The Australian government recently established new packaging regulations after an official study revealed that only 18% of plastic packaging is recycled, falling far short of the target of 70% by 2025. Reloaded, a Sydney-based startup, wants to help with its smart drinks dispensers, intended for use with reusable bottles. Its mission is to save a million plastic bottles from landfill, and among its first clients is Google.
Refilled announced today that it has raised a A$1.3 million (approximately US$845,000) seed round led by impact investor Melt Ventures, with participation from Envato co-founders Cyan Ta’ eed and Collis Ta’eed. It will use part of the funding to manufacture 100 of its drinks stations, called Refiller, at its Penrith NSW factory.
Used by organizations such as Google’s Sydney office, University of Technology Sydney, University of Sydney, Aeona co-working space and Sydney Green House Tech Hub, the charges are installed in shared spaces such as gyms, universities and offices as an alternative to bottled and canned drinks. Machinery. They serve still and sparkling drinks in hundreds of flavors, with the option to add caffeine, vitamins and nootropics. Refilled claims that across all locations where its dispensers are installed, it has managed to save 25,000 bottles since its launch in August.
Before starting Refilled, founder Ryan Nelson was a co-founder of Foodbomb, an Australian startup that aggregates wholesale food products for restaurants. This gave him insight into the different challenges of the food industry. The idea for Refilled came to him when he was at a gym and couldn’t find a way to refill his water bottle.
“Instead, I was presented with rows and rows of drinks packaged in single-use plastic,” he told TechCrunch. “I bought one, drank it straight away, and there was no recycling bin either. That’s when I realized that this plastic bottle was only used for two minutes and could stay on the planet for 1,000 years. I started working on the reloader that afternoon.
Refills are different from standard beverage dispensers you might find at restaurants because they’re designed for use in shared spaces, not just hospitality settings, Nelson says. It can accept credit card payments and track sales and CO2 levels in real time, so Refilled knows when a machine needs to be restocked. Each machine can store 100 times more drinks than a traditional vending machine, and a full refill fits in a shoebox, making delivery faster and cheaper.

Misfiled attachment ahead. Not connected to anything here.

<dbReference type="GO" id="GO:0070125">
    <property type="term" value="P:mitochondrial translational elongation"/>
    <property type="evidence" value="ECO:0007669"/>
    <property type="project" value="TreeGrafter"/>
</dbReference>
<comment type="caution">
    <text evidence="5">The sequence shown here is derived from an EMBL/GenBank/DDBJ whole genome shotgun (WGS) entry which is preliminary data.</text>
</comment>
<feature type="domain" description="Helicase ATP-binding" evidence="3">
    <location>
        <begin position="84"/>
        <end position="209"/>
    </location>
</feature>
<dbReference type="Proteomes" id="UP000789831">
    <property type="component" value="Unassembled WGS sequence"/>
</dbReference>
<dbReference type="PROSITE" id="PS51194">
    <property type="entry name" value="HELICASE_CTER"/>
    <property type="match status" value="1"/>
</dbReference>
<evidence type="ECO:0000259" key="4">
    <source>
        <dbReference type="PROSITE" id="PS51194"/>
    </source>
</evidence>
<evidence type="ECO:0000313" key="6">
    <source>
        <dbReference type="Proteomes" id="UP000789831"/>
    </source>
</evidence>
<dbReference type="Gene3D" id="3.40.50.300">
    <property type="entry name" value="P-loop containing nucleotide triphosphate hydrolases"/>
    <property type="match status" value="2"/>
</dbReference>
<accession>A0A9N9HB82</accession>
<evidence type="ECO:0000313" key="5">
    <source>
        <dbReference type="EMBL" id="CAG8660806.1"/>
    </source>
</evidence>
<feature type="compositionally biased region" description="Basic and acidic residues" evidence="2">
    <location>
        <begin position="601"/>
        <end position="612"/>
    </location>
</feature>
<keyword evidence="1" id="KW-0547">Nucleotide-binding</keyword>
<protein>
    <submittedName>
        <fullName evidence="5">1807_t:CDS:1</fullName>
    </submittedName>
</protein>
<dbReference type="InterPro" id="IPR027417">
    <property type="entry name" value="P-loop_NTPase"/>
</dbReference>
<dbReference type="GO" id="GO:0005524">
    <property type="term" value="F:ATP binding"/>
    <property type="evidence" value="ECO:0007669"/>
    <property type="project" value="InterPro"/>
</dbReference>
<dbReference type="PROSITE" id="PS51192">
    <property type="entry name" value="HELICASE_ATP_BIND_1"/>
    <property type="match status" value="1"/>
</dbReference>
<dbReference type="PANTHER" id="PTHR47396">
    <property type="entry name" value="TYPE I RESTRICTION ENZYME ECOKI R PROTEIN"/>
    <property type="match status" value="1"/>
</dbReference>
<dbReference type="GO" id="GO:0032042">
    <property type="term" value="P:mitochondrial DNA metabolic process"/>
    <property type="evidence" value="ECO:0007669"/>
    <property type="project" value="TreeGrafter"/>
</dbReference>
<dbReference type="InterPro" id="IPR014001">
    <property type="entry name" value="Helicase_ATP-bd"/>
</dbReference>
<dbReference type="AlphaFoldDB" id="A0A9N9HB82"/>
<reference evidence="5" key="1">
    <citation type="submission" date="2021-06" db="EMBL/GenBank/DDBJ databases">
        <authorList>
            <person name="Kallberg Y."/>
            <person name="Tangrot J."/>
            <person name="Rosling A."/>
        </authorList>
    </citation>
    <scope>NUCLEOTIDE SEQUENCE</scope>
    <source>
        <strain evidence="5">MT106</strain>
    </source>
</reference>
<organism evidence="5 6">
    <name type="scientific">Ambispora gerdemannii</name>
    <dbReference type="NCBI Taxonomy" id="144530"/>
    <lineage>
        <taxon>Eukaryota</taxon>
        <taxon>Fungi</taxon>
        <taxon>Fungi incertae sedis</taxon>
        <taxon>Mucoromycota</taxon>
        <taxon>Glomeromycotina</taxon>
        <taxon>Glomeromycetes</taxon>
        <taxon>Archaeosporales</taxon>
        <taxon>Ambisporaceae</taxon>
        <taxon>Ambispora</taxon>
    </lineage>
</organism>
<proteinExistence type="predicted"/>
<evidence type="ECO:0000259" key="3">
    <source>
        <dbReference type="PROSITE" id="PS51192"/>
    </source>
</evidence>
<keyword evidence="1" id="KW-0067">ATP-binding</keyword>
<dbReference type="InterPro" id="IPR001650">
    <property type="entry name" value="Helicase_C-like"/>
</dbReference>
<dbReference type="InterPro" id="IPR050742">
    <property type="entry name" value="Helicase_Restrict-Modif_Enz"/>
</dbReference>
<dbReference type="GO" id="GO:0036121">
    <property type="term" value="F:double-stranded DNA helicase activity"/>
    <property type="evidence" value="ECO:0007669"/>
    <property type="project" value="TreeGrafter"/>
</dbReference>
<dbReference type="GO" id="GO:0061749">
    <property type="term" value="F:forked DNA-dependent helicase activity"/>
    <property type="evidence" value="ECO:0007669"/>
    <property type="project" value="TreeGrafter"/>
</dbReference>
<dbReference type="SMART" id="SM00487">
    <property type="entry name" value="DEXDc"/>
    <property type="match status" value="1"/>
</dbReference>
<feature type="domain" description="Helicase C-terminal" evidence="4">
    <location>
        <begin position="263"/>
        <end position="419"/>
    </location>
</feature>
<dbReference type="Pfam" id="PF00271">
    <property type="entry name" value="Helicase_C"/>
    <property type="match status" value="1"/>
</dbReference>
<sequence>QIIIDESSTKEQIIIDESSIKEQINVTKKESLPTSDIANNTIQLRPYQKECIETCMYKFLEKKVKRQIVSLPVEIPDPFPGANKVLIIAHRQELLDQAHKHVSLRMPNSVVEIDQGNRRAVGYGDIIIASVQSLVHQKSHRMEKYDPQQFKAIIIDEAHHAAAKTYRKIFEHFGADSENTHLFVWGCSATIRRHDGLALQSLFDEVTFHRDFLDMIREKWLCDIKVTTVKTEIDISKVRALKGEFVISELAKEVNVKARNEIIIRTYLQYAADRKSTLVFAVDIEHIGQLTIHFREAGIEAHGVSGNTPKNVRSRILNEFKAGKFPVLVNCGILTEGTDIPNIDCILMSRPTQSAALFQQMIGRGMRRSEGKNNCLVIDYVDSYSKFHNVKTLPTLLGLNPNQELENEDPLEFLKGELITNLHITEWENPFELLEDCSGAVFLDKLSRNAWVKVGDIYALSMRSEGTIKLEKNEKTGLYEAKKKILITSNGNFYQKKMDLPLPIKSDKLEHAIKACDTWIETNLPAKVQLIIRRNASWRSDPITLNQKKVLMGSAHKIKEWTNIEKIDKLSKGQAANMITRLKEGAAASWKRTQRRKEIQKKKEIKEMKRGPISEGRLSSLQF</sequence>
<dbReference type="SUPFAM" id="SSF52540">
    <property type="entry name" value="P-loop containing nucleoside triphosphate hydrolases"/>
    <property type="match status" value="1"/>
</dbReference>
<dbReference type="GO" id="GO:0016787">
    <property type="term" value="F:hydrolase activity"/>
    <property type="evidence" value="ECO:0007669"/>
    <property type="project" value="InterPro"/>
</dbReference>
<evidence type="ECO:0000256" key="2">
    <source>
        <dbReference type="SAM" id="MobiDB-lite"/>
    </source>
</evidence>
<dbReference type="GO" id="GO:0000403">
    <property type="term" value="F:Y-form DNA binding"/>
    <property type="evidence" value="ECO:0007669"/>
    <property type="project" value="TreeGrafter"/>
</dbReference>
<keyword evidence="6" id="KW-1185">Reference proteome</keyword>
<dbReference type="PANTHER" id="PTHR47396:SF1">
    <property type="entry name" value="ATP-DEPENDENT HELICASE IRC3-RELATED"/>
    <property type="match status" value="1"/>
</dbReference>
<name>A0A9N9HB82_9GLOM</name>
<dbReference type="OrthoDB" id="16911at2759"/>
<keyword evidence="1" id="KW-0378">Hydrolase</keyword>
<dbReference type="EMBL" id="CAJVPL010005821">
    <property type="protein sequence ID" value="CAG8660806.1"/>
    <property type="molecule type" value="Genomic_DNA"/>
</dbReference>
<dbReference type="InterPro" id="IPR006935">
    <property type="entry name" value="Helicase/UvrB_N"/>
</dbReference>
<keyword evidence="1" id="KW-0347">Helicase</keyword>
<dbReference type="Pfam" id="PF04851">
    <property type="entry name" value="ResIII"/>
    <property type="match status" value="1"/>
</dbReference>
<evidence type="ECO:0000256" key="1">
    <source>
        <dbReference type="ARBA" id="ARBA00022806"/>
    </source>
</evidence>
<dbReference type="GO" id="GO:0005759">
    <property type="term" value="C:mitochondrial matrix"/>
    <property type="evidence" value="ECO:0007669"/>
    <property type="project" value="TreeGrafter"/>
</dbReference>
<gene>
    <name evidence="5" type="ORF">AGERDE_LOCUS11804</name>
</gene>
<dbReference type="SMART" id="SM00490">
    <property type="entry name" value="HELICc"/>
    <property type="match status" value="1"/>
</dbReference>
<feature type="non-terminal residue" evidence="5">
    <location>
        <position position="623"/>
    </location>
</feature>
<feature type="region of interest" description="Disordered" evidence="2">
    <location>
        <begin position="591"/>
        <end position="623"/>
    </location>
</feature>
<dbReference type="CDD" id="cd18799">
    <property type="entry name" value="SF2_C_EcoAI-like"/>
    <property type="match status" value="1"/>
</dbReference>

Five additional refills will be installed this year, in addition to the 100 that will be manufactured. Recharged charges customers a small setup fee and then a monthly subscription of a few hundred dollars for each machine. The monthly fee covers restocking and maintenance. Plain water is dispensed for free, while flavored, caffeinated, and sparkling water cost about a dollar each. Customers can also choose to let people use the machine for free, for example as an office perk. Users can scan a QR code to track their environmental impact and see how many plastic bottles they’ve saved by using Refiller, and they can purchase a Recharged+ subscription that lets them get each drink for less.
Reloaded has two types of competitors. The first category includes major beverage companies like Coca Cola, PepsiCo and Nestlé. “We want to take market share away from any drink served in a plastic bottle or metal can, by being a greener alternative,” says Nelson.
The second category is closer to refills and includes Bevi, Zip and Billi Faucets, all of which make different types of beverage or water dispensers.
Nelson says the flavors and user experiences are very different across these brands, and Recharged differentiates itself by offering all-natural flavors made in Australia. It’s also designed for use in many types of shared spaces, not just offices.
In a statement regarding the investment, Collis Ta’eed said: “Sustainability alone is not enough to motivate consumers to change their behavior. The benefit of Refilled is that it uses a lower-cost model to provide consumers with a better, more affordable drinking experience. It’s a win-win.